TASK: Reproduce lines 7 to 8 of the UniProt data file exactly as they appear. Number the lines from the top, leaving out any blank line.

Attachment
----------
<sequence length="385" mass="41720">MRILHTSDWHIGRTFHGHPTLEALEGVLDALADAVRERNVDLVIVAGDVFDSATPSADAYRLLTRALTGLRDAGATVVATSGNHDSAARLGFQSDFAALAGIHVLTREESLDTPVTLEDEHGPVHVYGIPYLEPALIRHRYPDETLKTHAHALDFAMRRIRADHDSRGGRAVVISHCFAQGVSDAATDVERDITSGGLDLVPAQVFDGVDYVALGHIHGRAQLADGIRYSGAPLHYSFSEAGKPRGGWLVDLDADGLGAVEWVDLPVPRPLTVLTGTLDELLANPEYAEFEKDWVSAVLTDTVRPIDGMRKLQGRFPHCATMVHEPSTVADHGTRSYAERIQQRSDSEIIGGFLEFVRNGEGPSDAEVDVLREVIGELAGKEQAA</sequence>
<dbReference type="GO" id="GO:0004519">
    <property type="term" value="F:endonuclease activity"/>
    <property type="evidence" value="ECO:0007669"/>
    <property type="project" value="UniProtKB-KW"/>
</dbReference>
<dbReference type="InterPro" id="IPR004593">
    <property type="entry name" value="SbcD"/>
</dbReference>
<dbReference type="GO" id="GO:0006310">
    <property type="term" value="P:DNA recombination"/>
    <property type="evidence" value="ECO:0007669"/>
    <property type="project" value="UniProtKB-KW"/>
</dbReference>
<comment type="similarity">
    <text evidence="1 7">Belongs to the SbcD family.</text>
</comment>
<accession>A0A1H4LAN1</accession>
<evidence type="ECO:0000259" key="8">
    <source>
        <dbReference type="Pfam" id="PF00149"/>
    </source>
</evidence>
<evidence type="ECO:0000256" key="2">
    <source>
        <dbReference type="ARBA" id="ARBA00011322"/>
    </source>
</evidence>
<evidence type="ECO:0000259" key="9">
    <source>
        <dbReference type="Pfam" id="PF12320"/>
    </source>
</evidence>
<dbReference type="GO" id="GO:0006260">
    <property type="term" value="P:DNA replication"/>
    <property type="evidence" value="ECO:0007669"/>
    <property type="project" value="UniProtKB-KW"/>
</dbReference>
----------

<dbReference type="InterPro" id="IPR004593">
    <property type="entry name" value="SbcD"/>